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Old 01-08-2018, 04:56 AM   #1
vincix
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understanding sed patterns


How are patterns in sed handled in this situation?

source: http://gilmation.com/articles/regexp...attern-in-sed/
The following example finds words surrounded by the same number (ab is surrounded by 1 and ef is surrounded by 82) and removes the surrounding number:

Code:
$ echo "4 9 1 ab 1 cd 13 82 ef 82" | sed 's/\([0-9]*\) \([a-z]*\) \1/\2 /g'
Code:
4 9 ab cd 13 ef

Last edited by vincix; 01-08-2018 at 05:05 AM.
 
Old 01-08-2018, 05:01 AM   #2
Turbocapitalist
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The substitute command is s/// as in

Code:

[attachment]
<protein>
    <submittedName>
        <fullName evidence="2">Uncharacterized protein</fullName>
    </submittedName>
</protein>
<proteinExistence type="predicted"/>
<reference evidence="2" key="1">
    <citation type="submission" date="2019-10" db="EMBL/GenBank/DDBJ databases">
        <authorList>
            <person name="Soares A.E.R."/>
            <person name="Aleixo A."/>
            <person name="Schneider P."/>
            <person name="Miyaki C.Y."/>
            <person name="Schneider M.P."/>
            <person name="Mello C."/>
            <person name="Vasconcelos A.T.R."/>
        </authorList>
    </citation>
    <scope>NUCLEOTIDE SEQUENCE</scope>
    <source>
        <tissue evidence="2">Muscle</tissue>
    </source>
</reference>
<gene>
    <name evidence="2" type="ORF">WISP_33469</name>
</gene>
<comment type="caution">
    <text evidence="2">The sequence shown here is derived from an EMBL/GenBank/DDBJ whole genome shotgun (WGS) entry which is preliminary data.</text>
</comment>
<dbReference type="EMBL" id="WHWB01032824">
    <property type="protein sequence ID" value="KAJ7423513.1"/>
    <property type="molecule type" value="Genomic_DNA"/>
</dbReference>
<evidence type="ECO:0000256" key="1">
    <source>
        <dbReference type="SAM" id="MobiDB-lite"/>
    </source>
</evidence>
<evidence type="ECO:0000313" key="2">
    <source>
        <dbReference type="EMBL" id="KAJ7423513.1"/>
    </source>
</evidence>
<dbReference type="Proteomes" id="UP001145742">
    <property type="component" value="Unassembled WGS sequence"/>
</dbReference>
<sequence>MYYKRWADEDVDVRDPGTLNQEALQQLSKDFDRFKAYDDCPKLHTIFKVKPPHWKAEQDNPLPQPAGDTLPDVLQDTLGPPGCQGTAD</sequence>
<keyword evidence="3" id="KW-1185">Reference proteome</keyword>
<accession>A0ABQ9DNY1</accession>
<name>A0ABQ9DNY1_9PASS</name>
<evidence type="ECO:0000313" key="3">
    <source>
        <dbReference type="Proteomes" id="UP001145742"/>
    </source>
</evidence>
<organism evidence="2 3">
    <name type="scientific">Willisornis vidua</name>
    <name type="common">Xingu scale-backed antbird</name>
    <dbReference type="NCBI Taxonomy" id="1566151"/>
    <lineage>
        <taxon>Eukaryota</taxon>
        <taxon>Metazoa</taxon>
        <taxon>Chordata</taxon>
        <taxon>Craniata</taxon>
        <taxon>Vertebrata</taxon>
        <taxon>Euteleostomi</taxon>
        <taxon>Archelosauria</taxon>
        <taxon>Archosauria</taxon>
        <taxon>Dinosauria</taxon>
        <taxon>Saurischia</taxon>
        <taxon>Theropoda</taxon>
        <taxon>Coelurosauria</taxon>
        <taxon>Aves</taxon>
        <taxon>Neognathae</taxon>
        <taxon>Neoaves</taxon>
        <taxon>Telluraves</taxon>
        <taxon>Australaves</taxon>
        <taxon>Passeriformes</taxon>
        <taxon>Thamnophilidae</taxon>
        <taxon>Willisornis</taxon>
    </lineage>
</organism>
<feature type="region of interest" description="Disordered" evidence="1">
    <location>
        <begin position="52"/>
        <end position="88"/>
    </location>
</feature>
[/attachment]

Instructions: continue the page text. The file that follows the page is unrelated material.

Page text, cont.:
s/old/new/
So the \1 you have in your formula above is in the 'old' part. The 'new' part has only \2

So if you have a pattern along the lines of 'A B A' then it is replaced with 'B'
 
Old 01-08-2018, 05:02 AM   #3
Turbocapitalist
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Hey, don't delete stuff. Someone searching for a similar problem won't see the key part when this thread turns up in their search results.
 
Old 01-08-2018, 05:04 AM   #4
vincix
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Sorry, I didn't know how to handle it It was actually much easier than I had thought and I deleted it before you replied, otherwise I wouldn't have deleted it. I'll just rewrite the post then.
 
Old 01-08-2018, 05:15 AM   #5
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Thanks.
 
Old 01-08-2018, 05:19 AM   #6
vincix
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I had interpreted the slash between \1 and \2 as the third occurrence, because I hadn't seen \1 in the first part of the substitution before, and I automatically thought that there was a another slash before \1. Thanks.
 
  


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